Jordan identifies another factor that several poker players mentioned as well: the fact that most gambling income is made by separating weak players from their money. As long as there are enough “fish”, all of the sharks, whether human or not, will feast. When the stakes get high, the fish will be driven out; but at low stakes, good human players may still make money.
Computerized “bots” may be common in online poker games according to a Mike Brunker story at MSNBC.com. I have my doubts about the prevalence today of skillful, fully automated pokerbots, but there is an interesting story here nonetheless.
Most online casinos ban bots, but there is really no way to enforce such a rule. Already, many online players use electronic assistants that help them calculate odds, something that world-class players are adept at doing in their heads. Pokerbot technology will only advance, so that even if bots don’t outplay people now, they will eventually. (The claim, sometimes heard, that computers cannot understand bluffing in poker, is incorrect. Game theory can predict and explain bluffing behavior. A good pokerbot will bluff sometimes.)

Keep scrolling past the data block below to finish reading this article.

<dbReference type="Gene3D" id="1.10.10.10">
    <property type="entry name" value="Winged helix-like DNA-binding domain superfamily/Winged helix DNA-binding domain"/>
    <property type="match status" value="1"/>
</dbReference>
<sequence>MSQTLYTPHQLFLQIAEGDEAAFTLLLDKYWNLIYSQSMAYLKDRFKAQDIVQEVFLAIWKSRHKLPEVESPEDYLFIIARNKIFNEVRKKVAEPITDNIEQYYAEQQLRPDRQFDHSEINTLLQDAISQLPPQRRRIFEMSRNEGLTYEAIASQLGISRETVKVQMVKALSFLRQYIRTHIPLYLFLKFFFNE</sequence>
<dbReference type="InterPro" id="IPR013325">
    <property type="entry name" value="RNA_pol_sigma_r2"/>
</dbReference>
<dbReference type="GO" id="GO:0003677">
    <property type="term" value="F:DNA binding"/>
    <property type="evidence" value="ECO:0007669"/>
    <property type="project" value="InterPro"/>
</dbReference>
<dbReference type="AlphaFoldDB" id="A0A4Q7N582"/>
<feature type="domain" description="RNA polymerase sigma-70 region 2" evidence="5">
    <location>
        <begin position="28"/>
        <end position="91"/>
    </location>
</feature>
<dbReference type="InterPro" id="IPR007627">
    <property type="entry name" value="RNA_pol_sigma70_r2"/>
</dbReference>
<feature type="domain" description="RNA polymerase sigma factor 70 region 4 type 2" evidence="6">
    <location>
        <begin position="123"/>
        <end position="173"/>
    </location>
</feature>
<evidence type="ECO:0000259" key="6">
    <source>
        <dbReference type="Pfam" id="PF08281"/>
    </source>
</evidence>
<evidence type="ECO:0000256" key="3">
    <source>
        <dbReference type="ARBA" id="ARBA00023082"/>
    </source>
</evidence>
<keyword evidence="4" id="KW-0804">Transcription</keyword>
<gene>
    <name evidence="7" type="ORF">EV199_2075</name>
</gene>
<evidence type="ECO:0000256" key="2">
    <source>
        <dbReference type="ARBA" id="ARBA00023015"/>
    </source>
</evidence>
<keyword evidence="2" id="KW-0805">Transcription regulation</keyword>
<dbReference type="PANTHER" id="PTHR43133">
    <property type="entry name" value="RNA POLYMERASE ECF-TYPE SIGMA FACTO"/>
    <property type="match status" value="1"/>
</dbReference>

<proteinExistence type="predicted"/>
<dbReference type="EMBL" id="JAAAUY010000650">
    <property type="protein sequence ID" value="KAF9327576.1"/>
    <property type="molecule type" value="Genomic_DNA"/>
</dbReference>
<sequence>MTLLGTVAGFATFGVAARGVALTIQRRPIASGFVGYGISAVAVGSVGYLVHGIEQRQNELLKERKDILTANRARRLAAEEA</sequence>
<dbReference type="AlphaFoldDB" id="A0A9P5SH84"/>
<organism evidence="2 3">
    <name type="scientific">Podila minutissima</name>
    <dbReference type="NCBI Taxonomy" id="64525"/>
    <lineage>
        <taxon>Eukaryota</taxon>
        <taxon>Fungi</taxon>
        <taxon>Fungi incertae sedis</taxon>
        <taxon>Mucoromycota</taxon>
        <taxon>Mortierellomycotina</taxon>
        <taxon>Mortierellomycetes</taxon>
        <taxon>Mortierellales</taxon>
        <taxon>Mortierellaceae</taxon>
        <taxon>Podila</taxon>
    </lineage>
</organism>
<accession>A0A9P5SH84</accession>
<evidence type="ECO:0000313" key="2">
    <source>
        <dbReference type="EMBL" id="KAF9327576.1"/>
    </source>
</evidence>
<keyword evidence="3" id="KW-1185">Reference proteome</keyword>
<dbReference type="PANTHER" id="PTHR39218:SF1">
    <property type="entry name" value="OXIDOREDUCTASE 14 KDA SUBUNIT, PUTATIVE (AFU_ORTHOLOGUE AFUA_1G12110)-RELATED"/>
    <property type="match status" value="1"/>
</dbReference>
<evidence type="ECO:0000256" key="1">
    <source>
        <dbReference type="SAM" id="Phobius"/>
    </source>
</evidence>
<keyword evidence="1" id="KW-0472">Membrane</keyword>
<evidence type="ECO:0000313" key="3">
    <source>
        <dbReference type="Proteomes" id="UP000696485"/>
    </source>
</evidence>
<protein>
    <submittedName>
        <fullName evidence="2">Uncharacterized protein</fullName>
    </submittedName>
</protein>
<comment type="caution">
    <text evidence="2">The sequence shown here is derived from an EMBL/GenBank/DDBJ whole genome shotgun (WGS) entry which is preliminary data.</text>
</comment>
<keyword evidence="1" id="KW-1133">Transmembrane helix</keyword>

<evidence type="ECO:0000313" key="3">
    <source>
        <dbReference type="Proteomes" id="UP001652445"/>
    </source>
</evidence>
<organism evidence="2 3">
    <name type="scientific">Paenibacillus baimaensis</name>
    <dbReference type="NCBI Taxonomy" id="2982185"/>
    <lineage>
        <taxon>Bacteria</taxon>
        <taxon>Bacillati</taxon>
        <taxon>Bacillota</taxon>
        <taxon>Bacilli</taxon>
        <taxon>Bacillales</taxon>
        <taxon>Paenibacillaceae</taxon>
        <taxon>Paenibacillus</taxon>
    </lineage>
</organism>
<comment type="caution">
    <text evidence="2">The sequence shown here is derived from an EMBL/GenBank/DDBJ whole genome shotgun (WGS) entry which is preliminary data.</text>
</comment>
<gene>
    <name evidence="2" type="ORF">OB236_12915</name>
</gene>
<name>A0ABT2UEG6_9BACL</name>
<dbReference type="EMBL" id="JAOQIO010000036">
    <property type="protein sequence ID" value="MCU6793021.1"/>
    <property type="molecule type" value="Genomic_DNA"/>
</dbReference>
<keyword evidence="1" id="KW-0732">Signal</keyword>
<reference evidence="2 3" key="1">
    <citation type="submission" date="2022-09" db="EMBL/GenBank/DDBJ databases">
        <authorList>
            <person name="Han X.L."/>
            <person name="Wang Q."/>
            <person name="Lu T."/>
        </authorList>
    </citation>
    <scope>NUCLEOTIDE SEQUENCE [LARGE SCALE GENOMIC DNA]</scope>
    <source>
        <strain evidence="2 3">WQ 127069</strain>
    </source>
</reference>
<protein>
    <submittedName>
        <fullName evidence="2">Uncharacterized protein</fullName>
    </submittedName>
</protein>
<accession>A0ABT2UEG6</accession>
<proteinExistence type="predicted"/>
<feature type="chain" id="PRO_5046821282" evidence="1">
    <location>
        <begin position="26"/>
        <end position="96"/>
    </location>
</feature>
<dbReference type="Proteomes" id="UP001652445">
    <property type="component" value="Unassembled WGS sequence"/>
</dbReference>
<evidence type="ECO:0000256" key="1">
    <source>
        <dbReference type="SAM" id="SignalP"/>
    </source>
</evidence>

Once bots are better than people, it’s hard to see why a rational person, with real money at stake, would fail to use a bot. Sure, watching your bot play is less fun than playing yourself; but losing to a bunch of bots isn’t much fun either. Old-fashioned human vs. human play will still be seen in very-low-stakes online games, where it’s not worth the trouble of deploying a bot, and in in-person games where the non-botness of players can be checked.